UNIVERSITY OF SAN DIEGO / Summer 2007
[celeb magnet]
NightTime is the Right Time
James Brennan’s Stingaree is transforming downtown San Diego
by Greg Hardesty

The door to the women’s bathroom at San Diego’s Stingaree nightclub opened, and James Brennan casually walked inside. Brennan, 33, is allowed to do this. He owns the $7 million joint — the largest nightclub ever to open in the historic Gaslamp Quarter, and a magnet for party-hopping celebs and VIPs worldwide.

The trim, red-haired businessman with the thick New York accent pointed to the row of makeup mirrors on the bathroom counter — the type of attention to detail that’s helped make Brennan one of the hottest nightclub operators in the nation, as well as a successful real estate developer.

“I’m just at the beginning stages (of my career),’’ says Brennan ’96, who credits his four years at USD for launching him on his already gilded path to success.

He said the contacts he made at school, as well as a memorable course, The Principles of Real Estate, were invaluable.

Now, the social elite are clamoring to get inside Stingaree, a three-story monument to hedonism, complete with private rooftop cabanas and bottle service that runs $1,200 per table — or into Brennan’s other two San Diego nightclubs, the Side Bar, opened in 2003, and The Witherby, a private-event venue launched in December.

“It all boils down to service, and taking care of our customers,’’ Brennan said. “This is a very finicky business.’’

Brennan’s venue has jump-started the transformation of downtown San Diego into a nightlife destination, with venues on par with some of the finest clubs in New York, Los Angeles and Miami.

A poll by MSN.com in December ranked Stingaree — which opened in late 2005 — No. 5 on its list of the hottest clubs in the nation. And Brennan is just warming up.

Through his privately held company, EnDev Enterprises, he plans to open Bar West — a lounge and restaurant in Pacific Beach — this spring, and, in the summer, Universal, an upscale lounge and restaurant in the city’s Hillcrest district.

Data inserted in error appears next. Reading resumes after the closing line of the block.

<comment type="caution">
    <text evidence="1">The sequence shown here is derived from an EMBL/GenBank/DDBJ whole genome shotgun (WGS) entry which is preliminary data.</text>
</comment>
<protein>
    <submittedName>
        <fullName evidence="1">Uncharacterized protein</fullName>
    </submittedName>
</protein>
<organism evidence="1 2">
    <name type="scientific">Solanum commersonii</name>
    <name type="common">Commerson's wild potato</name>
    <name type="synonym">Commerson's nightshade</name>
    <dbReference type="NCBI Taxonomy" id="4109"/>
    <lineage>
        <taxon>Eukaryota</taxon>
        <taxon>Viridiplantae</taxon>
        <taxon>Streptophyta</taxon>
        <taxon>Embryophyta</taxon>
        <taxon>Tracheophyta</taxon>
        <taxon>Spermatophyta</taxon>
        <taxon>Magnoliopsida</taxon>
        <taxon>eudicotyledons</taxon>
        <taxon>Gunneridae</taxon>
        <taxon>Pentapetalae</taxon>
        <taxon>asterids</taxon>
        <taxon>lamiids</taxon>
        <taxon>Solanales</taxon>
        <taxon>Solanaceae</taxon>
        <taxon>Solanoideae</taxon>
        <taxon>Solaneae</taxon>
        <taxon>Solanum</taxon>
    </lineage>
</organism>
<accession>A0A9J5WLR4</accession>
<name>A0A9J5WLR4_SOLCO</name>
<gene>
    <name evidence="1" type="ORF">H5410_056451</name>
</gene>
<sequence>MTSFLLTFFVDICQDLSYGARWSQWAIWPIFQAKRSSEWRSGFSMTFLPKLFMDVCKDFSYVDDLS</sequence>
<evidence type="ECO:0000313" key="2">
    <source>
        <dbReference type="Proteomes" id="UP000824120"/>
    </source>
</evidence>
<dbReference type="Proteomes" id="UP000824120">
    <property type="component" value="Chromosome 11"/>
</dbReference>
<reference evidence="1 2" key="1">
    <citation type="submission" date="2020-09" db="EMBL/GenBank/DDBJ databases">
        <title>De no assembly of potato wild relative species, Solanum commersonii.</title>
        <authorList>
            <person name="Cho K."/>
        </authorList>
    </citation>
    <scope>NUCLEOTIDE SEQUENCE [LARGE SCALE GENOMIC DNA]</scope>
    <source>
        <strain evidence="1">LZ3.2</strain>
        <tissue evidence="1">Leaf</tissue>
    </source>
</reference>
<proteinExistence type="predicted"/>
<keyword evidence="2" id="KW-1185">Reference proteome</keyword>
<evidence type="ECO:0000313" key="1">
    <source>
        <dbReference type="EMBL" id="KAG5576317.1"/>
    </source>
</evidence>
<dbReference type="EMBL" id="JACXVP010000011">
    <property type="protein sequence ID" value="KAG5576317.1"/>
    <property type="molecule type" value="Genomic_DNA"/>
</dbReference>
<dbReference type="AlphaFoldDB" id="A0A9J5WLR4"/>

On the horizon is Brennan’s bold vision to transform the landmark Top of the Cove property, which overlooks La Jolla and for years has been in major need of a remodeling, into a glittering nightlife venue. If Brennan can pull that off, his EnDev Enterprises, now generating about $35 million in annual revenues, will grow to $45 million per annum.

Brennan showed early drive and ambition growing up in Queens, New York. He worked odd jobs starting at age 10 and moved out on his own while a junior at the private, all-boys Xavier High School in Manhattan.

He tended bar while in high school and got so-so grades. High SAT scores, however, earned him his pick of several top colleges, and he fell in love with USD on a scouting trip.

Having saved some money, and blessed with a mind for business, Brennan and a friend bought a silkscreen and embroidery business while in college, and sold it for a profit a couple of years later.

After graduating, Brennan bought into a friend’s real estate mortgage business and made his millions specializing in super high-end jumbo loans. Frustrated with a lack of San Diego nightspots to match his tastes, Brennan opened Side Bar on Super Bowl Sunday in 2003. He hasn’t slowed down since.

But it’s not all-party-all-the-time for Brennan. He’s been a financial supporter of USD’s men’s basketball team for years and is involved in other philanthropic projects, including Big Brothers and Big Sisters.

He’s a board member of the Tucson Academy, a boarding school for homeless teens and, along with other USD alumni, he’s spearheading a drive to launch an annual college scholarship for graduates.

“I feel a great connection with the USD community,’’ said Brennan, who is married with a 1 1/2 year-old daughter and a newborn.

Just then, his cell phone rang. It was a business associate he needed to schmooze with for a pending deal.

Brennan made dinner plans, hung up, and then excused himself. After all, being the life of the party takes hard work.